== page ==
IP Outreach Research > IP Crime

Reference

Title: Consumer Attitudes and Behaviours: Counterfeits
Author: [Interactive Research Group], [The PBN Company]
Source:

The Coalition for Intellectual Property Rights (CIPR)
http://www.cipr.org/activities/conferences/03_19_2003/index.htm

Year: 2003

Details

Subject/Type: Counterfeiting, Piracy
Focus: Aircraft and Auto Parts, Apparel and Shoes, Beverages, Brands (deceptive counterfeits), Brands (non-deceptive counterfeits), Consumer Electronics / Electronic Equipment, Film, Food Products, Medicines and Medical Devices, Music, Necessity Goods, Personal Care Products, Tobacco Products
Country/Territory: Russian Federation
Objective: To find out about Russian consumers' attitudes and behaviour towards counterfeits.
Sample: 1.200 Moscow consumers
Methodology: In-home, face-to-face interviews

Main Findings

93% of respondents reported having encountered counterfeits within the past year, above all clothing/footwear/sportswear (50.5%), alcohol beverages (47%), food (46.4%), CD/DVD/audio-video cassettes (37.3%) and medicines (30.7%).

Overall, 73% reported having purchased counterfeit products (mostly in the open market or in traditional/small shops) during the past two years, with clothing/footwear/sportswear (18.9% of counterfeit buyers), food (17.8%), CD/DVD/audio-video cassettes (16.1%), and alcohol beverages (12.9%) being most popular. About three in four consumers (76%) indicated not having been aware of purchasing a counterfeit.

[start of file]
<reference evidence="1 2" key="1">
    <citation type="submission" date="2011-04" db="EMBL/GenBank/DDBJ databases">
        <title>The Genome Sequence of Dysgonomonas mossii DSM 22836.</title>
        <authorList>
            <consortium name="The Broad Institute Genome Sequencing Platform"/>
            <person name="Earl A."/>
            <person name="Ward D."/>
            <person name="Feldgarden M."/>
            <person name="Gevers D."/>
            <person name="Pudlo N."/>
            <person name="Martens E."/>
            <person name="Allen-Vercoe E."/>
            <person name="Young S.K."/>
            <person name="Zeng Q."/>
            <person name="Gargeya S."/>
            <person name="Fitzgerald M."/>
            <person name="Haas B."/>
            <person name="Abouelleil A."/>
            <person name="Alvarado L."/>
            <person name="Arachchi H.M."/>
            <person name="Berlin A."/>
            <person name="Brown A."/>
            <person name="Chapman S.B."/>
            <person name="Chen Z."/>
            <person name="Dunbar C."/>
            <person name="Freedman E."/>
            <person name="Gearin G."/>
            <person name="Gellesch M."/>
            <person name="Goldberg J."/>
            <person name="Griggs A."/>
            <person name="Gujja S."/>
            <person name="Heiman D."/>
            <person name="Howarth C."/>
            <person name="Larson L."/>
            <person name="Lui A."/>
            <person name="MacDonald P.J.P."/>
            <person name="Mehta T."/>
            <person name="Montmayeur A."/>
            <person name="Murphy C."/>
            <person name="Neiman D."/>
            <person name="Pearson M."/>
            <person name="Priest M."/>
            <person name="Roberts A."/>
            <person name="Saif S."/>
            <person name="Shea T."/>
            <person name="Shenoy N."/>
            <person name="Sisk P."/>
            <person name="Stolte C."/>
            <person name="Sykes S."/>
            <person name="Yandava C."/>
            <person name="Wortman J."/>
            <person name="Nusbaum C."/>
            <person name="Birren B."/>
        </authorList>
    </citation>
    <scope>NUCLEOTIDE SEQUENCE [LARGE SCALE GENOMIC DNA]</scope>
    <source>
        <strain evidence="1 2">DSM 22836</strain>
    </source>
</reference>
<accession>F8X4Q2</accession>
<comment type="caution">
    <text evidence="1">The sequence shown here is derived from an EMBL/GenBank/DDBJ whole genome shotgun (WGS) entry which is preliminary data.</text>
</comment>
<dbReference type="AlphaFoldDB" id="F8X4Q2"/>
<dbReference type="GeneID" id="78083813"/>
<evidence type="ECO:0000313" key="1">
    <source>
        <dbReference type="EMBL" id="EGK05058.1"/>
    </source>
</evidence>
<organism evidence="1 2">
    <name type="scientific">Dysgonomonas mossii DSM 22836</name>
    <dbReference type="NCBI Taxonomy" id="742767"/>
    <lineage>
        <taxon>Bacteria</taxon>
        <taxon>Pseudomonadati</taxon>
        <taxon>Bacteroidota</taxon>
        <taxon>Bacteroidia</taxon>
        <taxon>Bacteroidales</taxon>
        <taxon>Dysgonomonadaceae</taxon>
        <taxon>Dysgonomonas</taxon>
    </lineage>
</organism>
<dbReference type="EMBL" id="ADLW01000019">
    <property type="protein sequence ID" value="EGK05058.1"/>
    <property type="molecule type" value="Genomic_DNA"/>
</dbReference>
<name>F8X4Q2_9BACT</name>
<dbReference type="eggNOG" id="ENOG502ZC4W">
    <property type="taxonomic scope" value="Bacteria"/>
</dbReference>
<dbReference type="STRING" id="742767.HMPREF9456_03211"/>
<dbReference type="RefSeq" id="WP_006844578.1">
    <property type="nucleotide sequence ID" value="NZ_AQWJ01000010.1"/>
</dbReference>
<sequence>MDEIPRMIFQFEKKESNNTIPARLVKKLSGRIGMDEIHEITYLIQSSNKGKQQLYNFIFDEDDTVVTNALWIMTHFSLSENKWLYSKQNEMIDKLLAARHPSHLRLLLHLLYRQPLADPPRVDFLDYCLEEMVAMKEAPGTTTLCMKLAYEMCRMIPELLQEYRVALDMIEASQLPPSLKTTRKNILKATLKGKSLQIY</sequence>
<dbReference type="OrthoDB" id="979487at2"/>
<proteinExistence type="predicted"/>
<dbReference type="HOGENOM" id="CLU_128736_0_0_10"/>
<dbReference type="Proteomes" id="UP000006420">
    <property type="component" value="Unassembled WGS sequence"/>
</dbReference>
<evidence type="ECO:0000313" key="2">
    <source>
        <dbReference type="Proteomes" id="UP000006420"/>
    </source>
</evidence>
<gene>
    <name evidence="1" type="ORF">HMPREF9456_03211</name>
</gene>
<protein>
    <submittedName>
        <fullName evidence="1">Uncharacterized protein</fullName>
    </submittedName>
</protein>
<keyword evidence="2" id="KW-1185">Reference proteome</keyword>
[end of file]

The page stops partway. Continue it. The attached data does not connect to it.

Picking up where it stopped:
The top three reasons given for purchasing counterfeit goods were: “price for a genuine trademark product too high” (50.6%), “I wanted to buy the same quality at a better price as compared to genuine trademark product” (19.2%), “it was easily available” (18.4%).

While counterfeit medicines, food, alcohol beverages and soft drinks tended to be regarded as (absolutely) unacceptable by about 80% of consumers, clothing/footwear/sportswear and CD/DVD/audio-video cassettes counterfeits were deemed acceptable by almost one in two respondents.

When asked about reasons for the appearance of counterfeits, “low household incomes” (57.7%), “high prices of genuine goods” (40.8%), “easy profits for counterfeiters” (25.8%) and “weak laws/penalties” (24.3%) were most often mentioned.

Respondents approved of tougher penalties for counterfeit producers/distributors/sellers, but opposed penalties for consumers. Almost two thirds (61.6%) would call a special hotline to report counterfeits on sale.

[Date Added: Oct 22, 2008 ]